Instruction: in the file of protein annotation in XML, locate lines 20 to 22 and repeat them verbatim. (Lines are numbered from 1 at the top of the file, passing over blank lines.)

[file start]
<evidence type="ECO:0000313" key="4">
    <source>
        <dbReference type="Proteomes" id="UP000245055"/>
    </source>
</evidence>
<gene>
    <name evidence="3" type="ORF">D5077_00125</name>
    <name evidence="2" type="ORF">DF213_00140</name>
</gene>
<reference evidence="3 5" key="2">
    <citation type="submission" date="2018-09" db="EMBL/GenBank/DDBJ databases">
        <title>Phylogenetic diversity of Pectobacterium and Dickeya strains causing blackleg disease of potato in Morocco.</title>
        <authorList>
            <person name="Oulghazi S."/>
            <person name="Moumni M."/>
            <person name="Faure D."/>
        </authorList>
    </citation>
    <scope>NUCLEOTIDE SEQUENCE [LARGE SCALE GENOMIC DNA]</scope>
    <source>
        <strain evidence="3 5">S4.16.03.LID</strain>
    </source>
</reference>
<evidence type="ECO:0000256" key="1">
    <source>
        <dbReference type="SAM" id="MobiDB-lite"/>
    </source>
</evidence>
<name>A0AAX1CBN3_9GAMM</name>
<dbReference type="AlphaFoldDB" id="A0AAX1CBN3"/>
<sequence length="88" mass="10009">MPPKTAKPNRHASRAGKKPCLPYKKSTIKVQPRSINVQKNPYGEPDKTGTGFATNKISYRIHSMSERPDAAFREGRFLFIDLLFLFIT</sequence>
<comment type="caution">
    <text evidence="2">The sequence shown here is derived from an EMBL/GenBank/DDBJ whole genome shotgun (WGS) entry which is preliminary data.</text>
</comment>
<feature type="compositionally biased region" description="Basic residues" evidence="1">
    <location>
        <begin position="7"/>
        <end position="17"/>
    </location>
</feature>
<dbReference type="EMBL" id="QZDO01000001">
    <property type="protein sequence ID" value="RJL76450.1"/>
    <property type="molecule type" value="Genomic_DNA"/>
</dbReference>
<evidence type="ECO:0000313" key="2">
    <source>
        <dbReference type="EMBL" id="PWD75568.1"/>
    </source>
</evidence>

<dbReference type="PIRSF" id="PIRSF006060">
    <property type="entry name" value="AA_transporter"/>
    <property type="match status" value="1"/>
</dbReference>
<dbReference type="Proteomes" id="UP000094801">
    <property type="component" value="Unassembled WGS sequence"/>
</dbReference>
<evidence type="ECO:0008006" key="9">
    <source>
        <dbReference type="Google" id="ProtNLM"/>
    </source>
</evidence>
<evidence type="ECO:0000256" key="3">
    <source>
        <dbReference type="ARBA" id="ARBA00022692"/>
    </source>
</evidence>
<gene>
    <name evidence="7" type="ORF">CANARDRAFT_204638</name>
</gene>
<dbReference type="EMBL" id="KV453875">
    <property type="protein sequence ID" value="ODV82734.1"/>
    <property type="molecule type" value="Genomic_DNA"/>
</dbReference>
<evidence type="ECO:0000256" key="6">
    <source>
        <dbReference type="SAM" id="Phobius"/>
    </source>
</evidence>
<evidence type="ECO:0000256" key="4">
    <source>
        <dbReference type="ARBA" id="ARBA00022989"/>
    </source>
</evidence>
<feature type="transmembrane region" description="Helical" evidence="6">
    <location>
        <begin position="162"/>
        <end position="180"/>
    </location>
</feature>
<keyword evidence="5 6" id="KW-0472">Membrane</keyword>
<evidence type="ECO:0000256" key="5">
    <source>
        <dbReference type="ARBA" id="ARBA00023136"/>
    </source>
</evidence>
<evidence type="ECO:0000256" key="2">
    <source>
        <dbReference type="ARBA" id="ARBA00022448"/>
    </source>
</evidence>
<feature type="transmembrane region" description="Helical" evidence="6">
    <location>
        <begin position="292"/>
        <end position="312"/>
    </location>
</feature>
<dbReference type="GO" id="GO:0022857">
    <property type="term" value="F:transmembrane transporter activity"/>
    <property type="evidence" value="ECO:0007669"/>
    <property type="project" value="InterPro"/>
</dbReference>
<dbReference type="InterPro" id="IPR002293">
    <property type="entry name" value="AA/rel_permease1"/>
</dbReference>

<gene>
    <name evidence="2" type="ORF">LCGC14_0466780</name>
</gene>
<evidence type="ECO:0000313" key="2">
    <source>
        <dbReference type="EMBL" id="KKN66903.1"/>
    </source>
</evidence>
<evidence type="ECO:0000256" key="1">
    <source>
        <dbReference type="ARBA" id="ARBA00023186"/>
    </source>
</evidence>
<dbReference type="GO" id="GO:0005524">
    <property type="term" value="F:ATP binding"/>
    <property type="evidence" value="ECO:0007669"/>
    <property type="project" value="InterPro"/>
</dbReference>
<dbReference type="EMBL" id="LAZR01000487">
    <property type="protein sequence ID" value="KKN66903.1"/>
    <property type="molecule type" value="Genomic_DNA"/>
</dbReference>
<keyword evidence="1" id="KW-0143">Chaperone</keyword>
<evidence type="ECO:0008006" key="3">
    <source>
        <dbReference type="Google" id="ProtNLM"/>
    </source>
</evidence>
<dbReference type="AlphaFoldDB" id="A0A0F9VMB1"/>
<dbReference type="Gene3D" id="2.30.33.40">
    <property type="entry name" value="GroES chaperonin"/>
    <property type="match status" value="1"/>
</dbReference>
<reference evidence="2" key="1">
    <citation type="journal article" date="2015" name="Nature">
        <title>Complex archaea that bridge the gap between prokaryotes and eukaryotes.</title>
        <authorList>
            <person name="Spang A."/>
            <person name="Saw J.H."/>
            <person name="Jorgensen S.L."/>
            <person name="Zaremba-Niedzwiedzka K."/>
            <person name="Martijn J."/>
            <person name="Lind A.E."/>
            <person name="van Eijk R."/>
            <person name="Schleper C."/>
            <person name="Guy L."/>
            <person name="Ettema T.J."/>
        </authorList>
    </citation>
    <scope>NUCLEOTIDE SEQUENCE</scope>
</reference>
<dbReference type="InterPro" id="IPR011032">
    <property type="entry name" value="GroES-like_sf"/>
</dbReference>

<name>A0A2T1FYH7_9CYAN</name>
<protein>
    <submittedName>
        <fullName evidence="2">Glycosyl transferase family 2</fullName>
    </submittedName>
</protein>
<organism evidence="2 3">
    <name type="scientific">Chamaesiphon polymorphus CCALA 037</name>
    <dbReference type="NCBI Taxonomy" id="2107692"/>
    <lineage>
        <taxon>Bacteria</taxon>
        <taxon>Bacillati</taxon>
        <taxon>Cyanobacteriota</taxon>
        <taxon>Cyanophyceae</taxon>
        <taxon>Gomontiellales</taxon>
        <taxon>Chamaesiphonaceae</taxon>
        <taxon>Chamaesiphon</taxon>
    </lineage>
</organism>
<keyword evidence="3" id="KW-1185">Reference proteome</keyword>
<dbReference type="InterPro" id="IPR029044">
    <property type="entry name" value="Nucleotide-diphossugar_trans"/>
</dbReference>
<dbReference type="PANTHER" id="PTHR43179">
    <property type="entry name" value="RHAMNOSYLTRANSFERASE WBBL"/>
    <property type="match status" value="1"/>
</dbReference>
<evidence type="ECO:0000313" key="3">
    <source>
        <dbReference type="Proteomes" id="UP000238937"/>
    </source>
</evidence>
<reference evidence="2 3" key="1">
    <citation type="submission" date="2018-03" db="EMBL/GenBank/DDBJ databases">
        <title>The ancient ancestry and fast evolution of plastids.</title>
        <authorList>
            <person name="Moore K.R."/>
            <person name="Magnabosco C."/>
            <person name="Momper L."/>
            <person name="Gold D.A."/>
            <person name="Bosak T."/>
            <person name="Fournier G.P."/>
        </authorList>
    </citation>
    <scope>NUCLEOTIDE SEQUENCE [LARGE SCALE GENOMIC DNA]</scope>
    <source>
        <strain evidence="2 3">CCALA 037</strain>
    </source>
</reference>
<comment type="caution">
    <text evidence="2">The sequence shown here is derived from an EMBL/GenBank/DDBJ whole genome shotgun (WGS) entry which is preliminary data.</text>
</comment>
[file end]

    <source>
        <strain evidence="3 5">S4.16.03.LID</strain>
    </source>